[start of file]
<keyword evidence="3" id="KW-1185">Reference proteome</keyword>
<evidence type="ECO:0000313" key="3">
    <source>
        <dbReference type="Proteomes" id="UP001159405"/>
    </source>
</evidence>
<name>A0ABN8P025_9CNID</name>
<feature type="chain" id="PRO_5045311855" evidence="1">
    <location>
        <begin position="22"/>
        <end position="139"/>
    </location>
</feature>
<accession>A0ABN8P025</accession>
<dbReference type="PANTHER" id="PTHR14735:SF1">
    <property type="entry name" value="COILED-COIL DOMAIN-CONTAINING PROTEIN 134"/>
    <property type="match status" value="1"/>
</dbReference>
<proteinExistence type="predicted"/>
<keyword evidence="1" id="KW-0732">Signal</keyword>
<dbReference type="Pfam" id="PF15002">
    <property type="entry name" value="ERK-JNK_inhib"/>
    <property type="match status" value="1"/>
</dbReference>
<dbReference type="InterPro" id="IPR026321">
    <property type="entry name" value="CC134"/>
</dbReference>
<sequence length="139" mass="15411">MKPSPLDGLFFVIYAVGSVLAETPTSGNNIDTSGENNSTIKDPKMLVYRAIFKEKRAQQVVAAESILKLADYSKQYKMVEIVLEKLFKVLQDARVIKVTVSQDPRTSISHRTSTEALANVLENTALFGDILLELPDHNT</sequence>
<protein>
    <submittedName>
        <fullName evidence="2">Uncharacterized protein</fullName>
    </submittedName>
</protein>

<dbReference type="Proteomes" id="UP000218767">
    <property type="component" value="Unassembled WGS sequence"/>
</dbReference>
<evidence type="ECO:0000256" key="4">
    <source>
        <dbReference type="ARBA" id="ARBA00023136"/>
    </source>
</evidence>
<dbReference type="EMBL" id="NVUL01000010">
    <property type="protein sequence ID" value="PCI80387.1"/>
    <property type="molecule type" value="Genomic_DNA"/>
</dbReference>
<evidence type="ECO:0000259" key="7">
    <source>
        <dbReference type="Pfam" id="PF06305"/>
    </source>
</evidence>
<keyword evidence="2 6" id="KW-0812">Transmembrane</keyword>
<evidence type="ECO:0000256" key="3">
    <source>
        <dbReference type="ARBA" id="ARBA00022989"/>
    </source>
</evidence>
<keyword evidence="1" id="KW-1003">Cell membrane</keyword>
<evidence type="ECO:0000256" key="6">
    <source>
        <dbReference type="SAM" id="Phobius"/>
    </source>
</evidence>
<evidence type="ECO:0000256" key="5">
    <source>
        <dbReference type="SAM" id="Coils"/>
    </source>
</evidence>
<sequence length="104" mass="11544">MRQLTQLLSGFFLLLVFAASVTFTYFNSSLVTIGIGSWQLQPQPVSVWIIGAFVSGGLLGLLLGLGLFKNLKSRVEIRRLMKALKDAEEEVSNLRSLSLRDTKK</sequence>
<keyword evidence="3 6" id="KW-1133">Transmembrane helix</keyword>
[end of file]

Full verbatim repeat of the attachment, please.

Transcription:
<keyword evidence="3" id="KW-1185">Reference proteome</keyword>
<evidence type="ECO:0000313" key="3">
    <source>
        <dbReference type="Proteomes" id="UP001159405"/>
    </source>
</evidence>
<name>A0ABN8P025_9CNID</name>
<feature type="chain" id="PRO_5045311855" evidence="1">
    <location>
        <begin position="22"/>
        <end position="139"/>
    </location>
</feature>
<accession>A0ABN8P025</accession>
<dbReference type="PANTHER" id="PTHR14735:SF1">
    <property type="entry name" value="COILED-COIL DOMAIN-CONTAINING PROTEIN 134"/>
    <property type="match status" value="1"/>
</dbReference>
<proteinExistence type="predicted"/>
<keyword evidence="1" id="KW-0732">Signal</keyword>
<dbReference type="Pfam" id="PF15002">
    <property type="entry name" value="ERK-JNK_inhib"/>
    <property type="match status" value="1"/>
</dbReference>
<dbReference type="InterPro" id="IPR026321">
    <property type="entry name" value="CC134"/>
</dbReference>
<sequence length="139" mass="15411">MKPSPLDGLFFVIYAVGSVLAETPTSGNNIDTSGENNSTIKDPKMLVYRAIFKEKRAQQVVAAESILKLADYSKQYKMVEIVLEKLFKVLQDARVIKVTVSQDPRTSISHRTSTEALANVLENTALFGDILLELPDHNT</sequence>
<protein>
    <submittedName>
        <fullName evidence="2">Uncharacterized protein</fullName>
    </submittedName>
</protein>

<dbReference type="Proteomes" id="UP000218767">
    <property type="component" value="Unassembled WGS sequence"/>
</dbReference>
<evidence type="ECO:0000256" key="4">
    <source>
        <dbReference type="ARBA" id="ARBA00023136"/>
    </source>
</evidence>
<dbReference type="EMBL" id="NVUL01000010">
    <property type="protein sequence ID" value="PCI80387.1"/>
    <property type="molecule type" value="Genomic_DNA"/>
</dbReference>
<evidence type="ECO:0000259" key="7">
    <source>
        <dbReference type="Pfam" id="PF06305"/>
    </source>
</evidence>
<keyword evidence="2 6" id="KW-0812">Transmembrane</keyword>
<evidence type="ECO:0000256" key="3">
    <source>
        <dbReference type="ARBA" id="ARBA00022989"/>
    </source>
</evidence>
<keyword evidence="1" id="KW-1003">Cell membrane</keyword>
<evidence type="ECO:0000256" key="6">
    <source>
        <dbReference type="SAM" id="Phobius"/>
    </source>
</evidence>
<evidence type="ECO:0000256" key="5">
    <source>
        <dbReference type="SAM" id="Coils"/>
    </source>
</evidence>
<sequence length="104" mass="11544">MRQLTQLLSGFFLLLVFAASVTFTYFNSSLVTIGIGSWQLQPQPVSVWIIGAFVSGGLLGLLLGLGLFKNLKSRVEIRRLMKALKDAEEEVSNLRSLSLRDTKK</sequence>
<keyword evidence="3 6" id="KW-1133">Transmembrane helix</keyword>